Dear Readers, what a cold, damp and grey day it was in the cemetery today! The wind was blowing a gale – we are getting the edge of Storm Arwen, who has been a real beast in the northern parts of the UK. Yesterday, the Meteorological Office issued a most unusual red warning for parts of Scotland and northern England – this means severe and imminent danger of loss of life and substantial property damage, and at least one person in Northern Ireland was killed in the high winds. Lest you think we are being imprudent by walking in the woods, I can assure you that the gusts are much less severe so far than elsewhere, but it was very chilly. We trudged along with our thermals on and our heads down, but as usual there was something to see.
First of all, I noticed this little ginkgo, a spot of sunshine in the relentless grey. This infant tree seems to be hanging on to its leaves, probably because it’s well protected by the cedars of Lebanon and the swamp cypresses (of which more shortly).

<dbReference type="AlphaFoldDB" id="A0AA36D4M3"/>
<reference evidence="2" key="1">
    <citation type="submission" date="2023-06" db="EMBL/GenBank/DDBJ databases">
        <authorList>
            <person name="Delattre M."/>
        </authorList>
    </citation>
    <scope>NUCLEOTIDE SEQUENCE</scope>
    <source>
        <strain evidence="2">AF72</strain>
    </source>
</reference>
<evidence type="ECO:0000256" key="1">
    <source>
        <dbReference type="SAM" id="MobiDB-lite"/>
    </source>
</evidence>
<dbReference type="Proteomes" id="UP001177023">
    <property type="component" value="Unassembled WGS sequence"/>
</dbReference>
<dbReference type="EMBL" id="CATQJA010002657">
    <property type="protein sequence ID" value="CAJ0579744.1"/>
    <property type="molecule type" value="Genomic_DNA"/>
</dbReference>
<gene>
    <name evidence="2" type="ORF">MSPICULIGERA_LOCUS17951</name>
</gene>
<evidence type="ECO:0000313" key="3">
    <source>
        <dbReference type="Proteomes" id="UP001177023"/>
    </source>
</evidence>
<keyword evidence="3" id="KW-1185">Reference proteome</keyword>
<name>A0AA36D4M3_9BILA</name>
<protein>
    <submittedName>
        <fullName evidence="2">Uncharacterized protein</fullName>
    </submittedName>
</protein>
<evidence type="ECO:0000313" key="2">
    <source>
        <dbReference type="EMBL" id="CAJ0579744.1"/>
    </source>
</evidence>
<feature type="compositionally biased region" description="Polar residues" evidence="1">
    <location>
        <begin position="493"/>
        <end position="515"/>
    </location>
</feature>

But then we drifted a little off piste, and came across this extraordinary sight.
An older ginkgo just across the way must have given up all its leaves at once. Look at this carpet of gold! They are rumoured to do this, but I’d never seen it before. How beautiful.
And what is that magnificent russet tree in the background? Regular readers will know that this is my favourite tree in the cemetery, the swamp cypress.
My husband was pondering why I loved it so much, and we came to the conclusion that it’s because it seems to stand between two worlds. It’s a conifer, and so you’d expect it to keep its leaves, but instead it’s deciduous. Conifers are so often trees of cold regions, but this tree is found in Texas and Louisiana. Although it can grow in swamps, it actually prefers dry soils. In other words, this is a tree that eludes categories and neat classification, like all my favourite people and animals. But more than that, it has a fairy-tale quality that is easy to see once you tiptoe under the low-hanging branches and stand under the canopy of soft leaves.
And here is a little cone, just forming. They are rather like medieval maces with their tiny plates.
My Collins Tree Guide describes the trunk as ‘sinuous’. I know what they mean.
There’s just something about this tree that somehow makes me feel loved and protected. It’s difficult to explain, but I could just nestle down on this bed of fallen leaves and sleep for a week. I know ‘tree-huggers’ have a bad name, but I have put my arms around this one more than once when unobserved.
Do you have a favourite tree? Or am I alone in thinking that, if you pay attention, they have character? Let me know, Readers!